Ischemia also triggers the release of cytokines which attract neutrophils infiltration into the testes and may represent yet another good source of uncontrolled free radical generation, ROS for mediating the pathophysiological consequences of temporary testicular ischemia. [13]

The intracellular reduction-oxidation (redox) potential plays an important role in cell survival. The principal intracellular reductant NADPH is mainly produced by the pentose phosphate pathway by G6PDH, the rate-limiting enzyme. [14]

In this study, G6PDH enzyme activity was found to be increased in the ischemic phase of testicular torsion compared to the sham-operated control group [Table 2]. The over expression of G6PDH increased resistance to H2O2 -induced cell death while G6PDH inhibitors potentiated H2O2 -induced cell death. [14]

  1. Ischemia results in the release and increase of cytokines. There is infiltration of neutrophils into the testicular tissue resulting in increased macrophage activity and increased production of super oxide radicals (O2-•). [11]
  2. Ischemia is insufficient blood flow to provide adequate oxygenation. This, in turn, leads to tissue hypoxia (reduced oxygen) or anoxia (absence of oxygen). As blood flow is reduced to an organ, oxygen extraction increases. When the tissue is unable to extract adequate oxygen, the partial pressure of oxygen within the tissue falls (hypoxia) leading to a reduction in mitochondrial respiration and oxidative metabolism. This leads to leakage of electrons from the mitochondria which may generate more (O2-•). [13]
  3. Ischemia could also cause degradation of purine nucleotides with increased activity of xanthine oxidase and generating more (O2-•). [12]


[Figure 1] explains the possible biochemical changes observed following ischemia-reperfusion (I/R). Overexpression of G6PDH in endothelial cells demonstrated a significant reduction in ROS accumulation when exposed to hydrogen peroxide, xanthine-xanthine oxidase, or tumor necrosis factor-alpha (TN-α).[15] The regulation of G6PDH gene expression by chronic hypoxia indicated that the G6PDH mRNA level and activity were increased in PC12 cells by hypoxia. These results suggest the dependence of G6PDH gene expression on hypoxia-induced transcription factor 1 (HIF) and intracellular redox status, and the differential hypoxic regulation of glucose-metabolizing enzymes. [16]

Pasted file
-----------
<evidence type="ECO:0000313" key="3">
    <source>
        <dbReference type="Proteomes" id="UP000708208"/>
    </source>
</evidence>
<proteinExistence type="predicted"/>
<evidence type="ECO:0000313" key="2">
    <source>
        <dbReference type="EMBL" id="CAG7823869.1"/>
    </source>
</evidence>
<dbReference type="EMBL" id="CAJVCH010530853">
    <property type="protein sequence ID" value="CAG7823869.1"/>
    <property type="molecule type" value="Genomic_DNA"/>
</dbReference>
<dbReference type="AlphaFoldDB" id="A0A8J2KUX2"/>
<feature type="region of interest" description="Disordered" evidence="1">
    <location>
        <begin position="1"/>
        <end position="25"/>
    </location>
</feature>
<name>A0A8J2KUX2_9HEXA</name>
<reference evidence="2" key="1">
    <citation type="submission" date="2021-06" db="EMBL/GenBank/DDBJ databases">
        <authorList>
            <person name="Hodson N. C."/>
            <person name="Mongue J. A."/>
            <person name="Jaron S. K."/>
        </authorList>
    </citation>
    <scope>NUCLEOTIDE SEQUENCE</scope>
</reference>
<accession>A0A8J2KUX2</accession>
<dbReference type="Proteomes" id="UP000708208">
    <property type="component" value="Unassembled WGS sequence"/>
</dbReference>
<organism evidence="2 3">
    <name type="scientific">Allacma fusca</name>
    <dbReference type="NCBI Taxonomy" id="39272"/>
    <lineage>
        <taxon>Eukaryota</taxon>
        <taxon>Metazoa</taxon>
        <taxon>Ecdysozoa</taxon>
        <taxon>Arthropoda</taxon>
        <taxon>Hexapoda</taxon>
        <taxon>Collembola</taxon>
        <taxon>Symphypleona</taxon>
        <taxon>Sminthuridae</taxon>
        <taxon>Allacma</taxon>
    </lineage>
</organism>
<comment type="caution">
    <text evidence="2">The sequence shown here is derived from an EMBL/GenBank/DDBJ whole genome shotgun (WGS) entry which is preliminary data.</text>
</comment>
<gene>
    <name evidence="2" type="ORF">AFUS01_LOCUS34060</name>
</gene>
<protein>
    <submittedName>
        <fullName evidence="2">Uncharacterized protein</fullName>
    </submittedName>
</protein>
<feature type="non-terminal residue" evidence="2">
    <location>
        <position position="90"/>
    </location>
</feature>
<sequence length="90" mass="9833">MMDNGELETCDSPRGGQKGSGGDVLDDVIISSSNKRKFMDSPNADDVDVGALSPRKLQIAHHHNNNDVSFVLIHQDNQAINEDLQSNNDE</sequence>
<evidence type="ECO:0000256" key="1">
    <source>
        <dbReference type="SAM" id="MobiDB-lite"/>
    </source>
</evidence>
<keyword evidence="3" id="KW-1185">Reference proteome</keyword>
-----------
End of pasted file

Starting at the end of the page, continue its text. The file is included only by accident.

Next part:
It was interesting to observe that the reduced glutathione level, in this study, significantly increased in torsed testis compared to sham-operated controls [Table 1] in an attempt to boost the body defense mechanism against the deleterious ROS. GSH, as a co-substrate of glutathione peroxidase, plays an essential protective role against oxygen free radicals and prevents peroxidation of membrane lipids. [17],[18] Overexpressing G6PDH maintained intracellular glutathione stores when exposed to oxidants because of increased activity of glutathione reductase. [15]

It follows that the changes of glutathione status provided important information in the cellular oxidative events and tissue accumulation and/or release of GSSG was a sensitive and accurate index of oxidative stress. [19] Free radicals accumulation in ischemia can cause lipid peroxidation and thus brings about damage in lipid bilayer cellular membranes.

When the testicular tissue was detorsioned after 30 min and reperfused for designated time periods of the experimental conditions, the testis regained the oxygen and nutrients supply. Reperfusion for different time periods of 1 h, 24 h, 48 h and 1 week maintained an increase in MDA levels as compared to sham-operated controls. MDA is one of the most sensitive indicators of lipid peroxidation. [18] MDA levels significantly reduced in 1 h reperfused group compared to the torsed testis group. It supports the contention that with the initial reperfusion of 1 h, the tissue was attempting to revert back to its normalcy. A decline in MDA indicates that some defense mechanism(s) have been induced to combat the mechanisms involved in ROS production.